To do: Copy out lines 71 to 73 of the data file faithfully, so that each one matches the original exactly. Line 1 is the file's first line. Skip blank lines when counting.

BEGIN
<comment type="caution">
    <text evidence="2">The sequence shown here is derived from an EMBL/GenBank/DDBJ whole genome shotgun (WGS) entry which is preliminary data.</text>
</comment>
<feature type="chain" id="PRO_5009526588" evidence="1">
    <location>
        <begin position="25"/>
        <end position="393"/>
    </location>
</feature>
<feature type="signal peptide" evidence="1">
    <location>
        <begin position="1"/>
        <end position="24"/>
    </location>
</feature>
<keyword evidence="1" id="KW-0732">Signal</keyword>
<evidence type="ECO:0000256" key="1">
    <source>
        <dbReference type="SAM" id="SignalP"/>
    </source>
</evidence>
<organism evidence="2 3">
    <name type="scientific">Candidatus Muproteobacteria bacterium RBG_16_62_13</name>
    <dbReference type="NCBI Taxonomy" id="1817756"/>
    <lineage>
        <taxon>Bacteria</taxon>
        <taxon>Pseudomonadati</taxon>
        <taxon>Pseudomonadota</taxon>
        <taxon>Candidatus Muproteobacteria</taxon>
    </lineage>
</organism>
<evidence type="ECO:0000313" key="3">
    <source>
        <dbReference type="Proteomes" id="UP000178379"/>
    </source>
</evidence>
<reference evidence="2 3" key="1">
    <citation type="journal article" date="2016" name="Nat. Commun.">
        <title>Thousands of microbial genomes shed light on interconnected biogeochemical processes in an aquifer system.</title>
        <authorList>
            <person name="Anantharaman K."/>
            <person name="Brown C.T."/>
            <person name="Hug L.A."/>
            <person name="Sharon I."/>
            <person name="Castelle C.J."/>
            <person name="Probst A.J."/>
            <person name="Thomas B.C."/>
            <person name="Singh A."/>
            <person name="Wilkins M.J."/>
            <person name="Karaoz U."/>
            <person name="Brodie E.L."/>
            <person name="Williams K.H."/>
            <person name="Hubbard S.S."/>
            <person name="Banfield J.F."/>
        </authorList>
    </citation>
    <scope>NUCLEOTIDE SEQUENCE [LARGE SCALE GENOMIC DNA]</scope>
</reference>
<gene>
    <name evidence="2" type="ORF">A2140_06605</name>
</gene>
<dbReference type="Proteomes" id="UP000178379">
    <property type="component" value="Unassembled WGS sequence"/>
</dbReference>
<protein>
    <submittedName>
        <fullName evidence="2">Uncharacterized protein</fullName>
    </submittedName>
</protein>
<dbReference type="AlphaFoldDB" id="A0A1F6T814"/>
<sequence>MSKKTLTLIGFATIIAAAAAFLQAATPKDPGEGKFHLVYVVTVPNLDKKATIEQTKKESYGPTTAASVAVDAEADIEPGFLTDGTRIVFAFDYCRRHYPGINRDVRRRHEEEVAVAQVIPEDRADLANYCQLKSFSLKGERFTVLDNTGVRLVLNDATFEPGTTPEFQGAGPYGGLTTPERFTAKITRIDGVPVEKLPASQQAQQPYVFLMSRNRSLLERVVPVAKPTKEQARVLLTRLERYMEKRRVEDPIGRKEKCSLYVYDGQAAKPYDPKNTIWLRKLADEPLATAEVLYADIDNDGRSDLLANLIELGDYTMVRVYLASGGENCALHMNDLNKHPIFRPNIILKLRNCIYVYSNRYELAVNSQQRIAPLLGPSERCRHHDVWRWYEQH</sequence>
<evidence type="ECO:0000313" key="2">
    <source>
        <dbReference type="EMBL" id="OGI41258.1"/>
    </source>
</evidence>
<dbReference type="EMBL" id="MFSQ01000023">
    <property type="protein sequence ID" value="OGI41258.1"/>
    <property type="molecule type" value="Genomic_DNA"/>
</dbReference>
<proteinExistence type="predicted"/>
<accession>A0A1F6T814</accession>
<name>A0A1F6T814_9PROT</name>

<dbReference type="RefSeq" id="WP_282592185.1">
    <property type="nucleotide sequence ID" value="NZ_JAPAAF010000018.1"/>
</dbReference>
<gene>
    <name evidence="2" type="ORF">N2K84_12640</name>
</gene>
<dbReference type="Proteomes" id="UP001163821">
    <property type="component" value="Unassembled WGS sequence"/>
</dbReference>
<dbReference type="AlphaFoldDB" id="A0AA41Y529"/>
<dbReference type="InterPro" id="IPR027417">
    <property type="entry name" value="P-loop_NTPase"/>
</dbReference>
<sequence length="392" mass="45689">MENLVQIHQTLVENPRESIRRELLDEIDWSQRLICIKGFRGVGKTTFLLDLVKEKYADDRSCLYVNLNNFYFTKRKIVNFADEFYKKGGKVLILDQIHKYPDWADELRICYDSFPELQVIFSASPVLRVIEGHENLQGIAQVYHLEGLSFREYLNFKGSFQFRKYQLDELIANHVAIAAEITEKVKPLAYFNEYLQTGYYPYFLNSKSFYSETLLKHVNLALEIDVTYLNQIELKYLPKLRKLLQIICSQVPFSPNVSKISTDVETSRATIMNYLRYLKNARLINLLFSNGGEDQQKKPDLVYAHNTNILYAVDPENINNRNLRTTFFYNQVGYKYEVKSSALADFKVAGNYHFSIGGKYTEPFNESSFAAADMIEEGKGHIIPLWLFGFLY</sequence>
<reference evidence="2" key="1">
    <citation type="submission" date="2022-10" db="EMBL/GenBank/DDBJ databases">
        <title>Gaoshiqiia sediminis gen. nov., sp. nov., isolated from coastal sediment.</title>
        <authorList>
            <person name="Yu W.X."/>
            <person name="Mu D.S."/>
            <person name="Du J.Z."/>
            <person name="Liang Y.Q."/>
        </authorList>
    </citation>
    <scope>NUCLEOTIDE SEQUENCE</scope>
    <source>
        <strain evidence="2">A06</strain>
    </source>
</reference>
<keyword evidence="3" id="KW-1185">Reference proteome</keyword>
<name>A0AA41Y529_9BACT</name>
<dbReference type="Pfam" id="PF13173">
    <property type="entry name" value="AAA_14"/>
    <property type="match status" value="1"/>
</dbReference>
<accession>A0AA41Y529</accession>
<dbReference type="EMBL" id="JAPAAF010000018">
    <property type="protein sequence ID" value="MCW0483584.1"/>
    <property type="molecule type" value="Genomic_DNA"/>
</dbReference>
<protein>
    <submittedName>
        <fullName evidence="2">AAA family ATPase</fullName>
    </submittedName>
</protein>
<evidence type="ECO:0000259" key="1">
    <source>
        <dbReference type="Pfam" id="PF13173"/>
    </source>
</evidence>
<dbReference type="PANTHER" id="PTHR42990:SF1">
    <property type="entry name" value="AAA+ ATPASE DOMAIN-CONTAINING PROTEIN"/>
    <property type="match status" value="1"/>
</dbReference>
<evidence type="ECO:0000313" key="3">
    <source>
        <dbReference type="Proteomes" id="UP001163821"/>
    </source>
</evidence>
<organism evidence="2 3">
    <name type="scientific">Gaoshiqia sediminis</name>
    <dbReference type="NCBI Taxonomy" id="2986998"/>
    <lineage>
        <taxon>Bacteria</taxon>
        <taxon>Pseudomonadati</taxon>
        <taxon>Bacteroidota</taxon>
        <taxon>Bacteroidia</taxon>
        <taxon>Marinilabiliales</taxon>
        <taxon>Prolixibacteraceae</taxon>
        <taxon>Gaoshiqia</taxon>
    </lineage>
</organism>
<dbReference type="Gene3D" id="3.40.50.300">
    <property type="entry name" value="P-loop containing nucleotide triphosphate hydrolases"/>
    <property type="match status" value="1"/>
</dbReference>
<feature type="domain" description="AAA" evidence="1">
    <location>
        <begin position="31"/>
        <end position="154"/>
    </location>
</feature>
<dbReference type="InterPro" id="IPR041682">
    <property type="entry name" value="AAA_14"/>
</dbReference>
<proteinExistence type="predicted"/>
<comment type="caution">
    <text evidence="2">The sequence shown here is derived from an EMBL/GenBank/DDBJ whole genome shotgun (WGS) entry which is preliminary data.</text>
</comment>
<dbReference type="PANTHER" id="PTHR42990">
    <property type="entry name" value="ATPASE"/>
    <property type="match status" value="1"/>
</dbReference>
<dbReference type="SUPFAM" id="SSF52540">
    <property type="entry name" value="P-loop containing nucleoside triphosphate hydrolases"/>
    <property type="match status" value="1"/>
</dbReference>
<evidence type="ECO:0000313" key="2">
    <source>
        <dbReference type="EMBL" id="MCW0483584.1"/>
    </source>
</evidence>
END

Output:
<sequence>MSKKTLTLIGFATIIAAAAAFLQAATPKDPGEGKFHLVYVVTVPNLDKKATIEQTKKESYGPTTAASVAVDAEADIEPGFLTDGTRIVFAFDYCRRHYPGINRDVRRRHEEEVAVAQVIPEDRADLANYCQLKSFSLKGERFTVLDNTGVRLVLNDATFEPGTTPEFQGAGPYGGLTTPERFTAKITRIDGVPVEKLPASQQAQQPYVFLMSRNRSLLERVVPVAKPTKEQARVLLTRLERYMEKRRVEDPIGRKEKCSLYVYDGQAAKPYDPKNTIWLRKLADEPLATAEVLYADIDNDGRSDLLANLIELGDYTMVRVYLASGGENCALHMNDLNKHPIFRPNIILKLRNCIYVYSNRYELAVNSQQRIAPLLGPSERCRHHDVWRWYEQH</sequence>
<evidence type="ECO:0000313" key="2">
    <source>